ii) applying heat to said feed stream in said cyclone to effect pyrolysis of at least part of said particles; and
iii) substantially separating solids from gases by:
a) effecting cyclone action, and
b) operating a rotating filter which is connected to one of the gas exits of said cyclone, such that said pyrolysis product stream and said solid stream exit as separate streams, the pyrolysis product stream essentially free of solids with solids having a diameter from between about 0.1 μm and 50 μm being removed from the pyrolysis product stream exiting the rotating filter,
the product stream exiting the cyclone and entering the rotating filter remains uncooled so that heat within the solids entering the rotating filter is not lost to cooling prior to the solids being separated from the pyrolysis product stream within the rotating filter so that the solids are removed from the pyrolysis product stream while preserving the heat within the solids.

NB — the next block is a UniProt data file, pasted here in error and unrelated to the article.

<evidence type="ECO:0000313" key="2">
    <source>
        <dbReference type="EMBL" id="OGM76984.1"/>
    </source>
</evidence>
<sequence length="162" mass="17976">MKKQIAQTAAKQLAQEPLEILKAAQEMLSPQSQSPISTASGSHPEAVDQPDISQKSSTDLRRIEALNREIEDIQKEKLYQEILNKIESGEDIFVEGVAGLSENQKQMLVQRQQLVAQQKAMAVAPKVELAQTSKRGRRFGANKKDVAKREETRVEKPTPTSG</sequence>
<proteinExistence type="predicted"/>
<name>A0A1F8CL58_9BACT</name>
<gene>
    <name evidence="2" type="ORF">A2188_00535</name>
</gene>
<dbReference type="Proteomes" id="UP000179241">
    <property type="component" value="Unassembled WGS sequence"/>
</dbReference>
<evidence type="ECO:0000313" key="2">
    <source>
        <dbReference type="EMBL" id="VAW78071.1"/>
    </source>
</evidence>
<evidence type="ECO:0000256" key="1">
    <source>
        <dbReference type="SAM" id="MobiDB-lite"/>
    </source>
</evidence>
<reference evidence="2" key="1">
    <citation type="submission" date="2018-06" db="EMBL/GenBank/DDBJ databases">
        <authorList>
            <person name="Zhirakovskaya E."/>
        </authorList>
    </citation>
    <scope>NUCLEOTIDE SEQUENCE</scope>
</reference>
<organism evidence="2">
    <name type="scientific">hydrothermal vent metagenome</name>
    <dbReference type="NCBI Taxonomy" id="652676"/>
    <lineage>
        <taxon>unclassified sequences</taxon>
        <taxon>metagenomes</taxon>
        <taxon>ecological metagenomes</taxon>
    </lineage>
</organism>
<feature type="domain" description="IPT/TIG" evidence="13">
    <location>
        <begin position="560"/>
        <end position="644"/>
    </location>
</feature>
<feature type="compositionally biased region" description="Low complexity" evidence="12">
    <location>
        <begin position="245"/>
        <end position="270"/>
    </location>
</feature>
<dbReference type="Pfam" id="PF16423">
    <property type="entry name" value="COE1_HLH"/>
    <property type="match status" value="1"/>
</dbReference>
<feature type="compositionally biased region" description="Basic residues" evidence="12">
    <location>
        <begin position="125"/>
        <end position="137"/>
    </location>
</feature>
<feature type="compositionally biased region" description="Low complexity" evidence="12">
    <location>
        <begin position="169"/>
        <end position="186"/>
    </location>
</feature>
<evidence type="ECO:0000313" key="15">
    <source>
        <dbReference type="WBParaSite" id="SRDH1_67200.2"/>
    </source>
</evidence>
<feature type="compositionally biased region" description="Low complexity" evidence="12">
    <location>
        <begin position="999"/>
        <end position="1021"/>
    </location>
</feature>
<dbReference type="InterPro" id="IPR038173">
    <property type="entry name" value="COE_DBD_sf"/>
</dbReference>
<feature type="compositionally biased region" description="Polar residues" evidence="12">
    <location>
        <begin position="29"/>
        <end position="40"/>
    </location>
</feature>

2. Process according to claim 1 wherein,

said gas of said feed stream comprises an inert carrier gas, and
the pyrolysis product stream is a gas stream with carbonaceous solids having a diameter from between about 0.1 μm and 50 μm being removed from the pyrolysis product stream by the rotating filter
the product stream exiting the cyclone and entering the rotating filter remains uncooled so that heat within the solids entering the rotating filter is not lost to cooling prior to the solids being separated from the pyrolysis product stream within the rotating filter so that the solids are removed from the pyrolysis product stream while preserving the heat within the solids.

3. Process according to claim 1 wherein said heat is applied by heating the wall of said cyclone.

4. Process according to claim 1 wherein said solid stream comprises inert solids, pyrolysis products and optionally unconverted feed particles.